‘Vesaliana’ exhibition now on display

An array of open books with illustrations inside a glass cabinet.

Vesaliana: Illustrating anatomy from frog man to Renaissance man opened on level 3 of Fisher Library at the end of February. Curated by Associate Professor Cate Storey OAM (Sydney Medical School) in partnership with Emily Kang (Rare Books and Special Collections), this exhibition features a variety of objects from the Library’s collection.

With the recent purchase of a magnificent 1st edition of Andreas Vesalius’ de Humani corporis fabrica published in Padua in 1543, the Library has acquired one of the most influential anatomy texts of all times. In 1903, Sir William Osler wrote to his friend, neighbour, bibliographer and pioneer neurosurgeon, Harvey Cushing: “…besides the two copies of the ’43 edition of the de Humani corporis fabrica I have just ordered a third. We cannot have too many copies in America and no Medical Library is complete without one…”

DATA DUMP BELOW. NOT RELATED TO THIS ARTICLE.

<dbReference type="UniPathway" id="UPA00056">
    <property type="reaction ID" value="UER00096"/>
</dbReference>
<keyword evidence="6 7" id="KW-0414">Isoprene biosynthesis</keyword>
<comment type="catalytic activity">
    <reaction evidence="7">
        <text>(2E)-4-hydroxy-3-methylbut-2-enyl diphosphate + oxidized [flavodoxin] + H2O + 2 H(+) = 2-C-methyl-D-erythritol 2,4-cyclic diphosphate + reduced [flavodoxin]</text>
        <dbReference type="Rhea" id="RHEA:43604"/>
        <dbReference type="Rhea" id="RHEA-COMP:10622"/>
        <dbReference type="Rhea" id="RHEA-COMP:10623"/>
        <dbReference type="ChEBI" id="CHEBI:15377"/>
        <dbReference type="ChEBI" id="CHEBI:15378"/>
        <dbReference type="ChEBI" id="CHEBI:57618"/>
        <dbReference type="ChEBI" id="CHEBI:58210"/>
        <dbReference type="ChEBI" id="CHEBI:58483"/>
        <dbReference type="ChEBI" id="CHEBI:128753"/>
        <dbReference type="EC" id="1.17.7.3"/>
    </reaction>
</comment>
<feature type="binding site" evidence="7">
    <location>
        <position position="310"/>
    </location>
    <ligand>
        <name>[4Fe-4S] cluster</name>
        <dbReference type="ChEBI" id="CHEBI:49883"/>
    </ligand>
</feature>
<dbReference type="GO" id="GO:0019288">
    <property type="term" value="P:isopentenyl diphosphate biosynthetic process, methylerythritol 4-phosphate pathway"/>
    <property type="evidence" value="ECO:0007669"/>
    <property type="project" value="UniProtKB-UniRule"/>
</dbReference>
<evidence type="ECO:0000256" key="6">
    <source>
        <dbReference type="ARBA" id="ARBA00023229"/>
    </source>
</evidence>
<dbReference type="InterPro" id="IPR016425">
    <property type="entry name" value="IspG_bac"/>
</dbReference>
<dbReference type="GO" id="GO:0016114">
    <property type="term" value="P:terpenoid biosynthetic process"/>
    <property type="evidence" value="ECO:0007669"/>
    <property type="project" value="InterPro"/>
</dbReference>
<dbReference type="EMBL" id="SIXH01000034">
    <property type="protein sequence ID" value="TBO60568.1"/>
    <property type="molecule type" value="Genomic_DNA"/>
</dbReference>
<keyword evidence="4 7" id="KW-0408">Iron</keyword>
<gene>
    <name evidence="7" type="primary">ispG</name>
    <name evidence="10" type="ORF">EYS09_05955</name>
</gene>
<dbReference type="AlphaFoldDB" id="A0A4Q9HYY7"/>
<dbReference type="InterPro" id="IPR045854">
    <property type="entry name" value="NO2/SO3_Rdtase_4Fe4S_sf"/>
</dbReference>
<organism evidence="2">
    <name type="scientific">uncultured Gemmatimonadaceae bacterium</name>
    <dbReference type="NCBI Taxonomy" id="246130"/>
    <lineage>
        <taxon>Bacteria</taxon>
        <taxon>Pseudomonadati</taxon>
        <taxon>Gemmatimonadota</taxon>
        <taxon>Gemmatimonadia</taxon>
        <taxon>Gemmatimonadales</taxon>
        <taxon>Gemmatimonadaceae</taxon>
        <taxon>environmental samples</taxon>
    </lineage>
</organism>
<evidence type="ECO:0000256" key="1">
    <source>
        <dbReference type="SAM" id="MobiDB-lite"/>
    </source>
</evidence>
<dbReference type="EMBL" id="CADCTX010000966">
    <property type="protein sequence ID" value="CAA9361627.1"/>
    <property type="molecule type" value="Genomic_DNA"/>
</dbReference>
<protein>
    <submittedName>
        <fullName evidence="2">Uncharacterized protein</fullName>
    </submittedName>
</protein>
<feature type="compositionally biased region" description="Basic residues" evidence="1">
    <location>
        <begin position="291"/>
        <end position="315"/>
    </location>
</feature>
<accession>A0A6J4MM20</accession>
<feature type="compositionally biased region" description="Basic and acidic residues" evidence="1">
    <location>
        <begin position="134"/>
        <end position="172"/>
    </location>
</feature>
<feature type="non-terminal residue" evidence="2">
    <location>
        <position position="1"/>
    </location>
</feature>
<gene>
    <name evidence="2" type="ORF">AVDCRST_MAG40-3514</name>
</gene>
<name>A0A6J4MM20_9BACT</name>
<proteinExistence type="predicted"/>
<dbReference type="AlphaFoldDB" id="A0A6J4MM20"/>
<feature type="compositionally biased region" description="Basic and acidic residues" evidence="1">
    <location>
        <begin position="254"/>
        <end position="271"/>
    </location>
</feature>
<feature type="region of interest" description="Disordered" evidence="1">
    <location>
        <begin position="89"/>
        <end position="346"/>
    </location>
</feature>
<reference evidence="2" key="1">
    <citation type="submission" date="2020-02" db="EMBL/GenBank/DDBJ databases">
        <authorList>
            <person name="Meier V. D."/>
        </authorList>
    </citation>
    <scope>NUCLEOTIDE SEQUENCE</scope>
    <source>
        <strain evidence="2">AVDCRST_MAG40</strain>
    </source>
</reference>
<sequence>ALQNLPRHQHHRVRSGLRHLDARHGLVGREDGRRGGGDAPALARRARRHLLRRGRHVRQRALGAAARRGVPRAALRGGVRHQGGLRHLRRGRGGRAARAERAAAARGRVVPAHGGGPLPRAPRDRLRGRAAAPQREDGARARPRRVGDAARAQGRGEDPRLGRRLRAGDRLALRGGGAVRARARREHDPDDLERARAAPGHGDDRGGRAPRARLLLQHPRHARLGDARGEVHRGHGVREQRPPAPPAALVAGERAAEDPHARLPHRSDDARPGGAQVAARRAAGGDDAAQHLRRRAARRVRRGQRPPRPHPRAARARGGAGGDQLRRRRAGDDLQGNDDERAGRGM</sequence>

Vesalius, Professor of Anatomy at Padua, was only 29 when he created this masterpiece of Renaissance art and science, which was produced from dissections he performed over three years. His work marked a monumental departure from the diagrammatic anatomic representations of the past, and fundamentally transformed the depiction and the understanding of the human forms.

Featuring the remarkable collection of Vesaliana from our Rare Books & Special Collections, this exhibition demonstrates the significance and impact of this work.

The exhibition is now open on level 3, Fisher Library.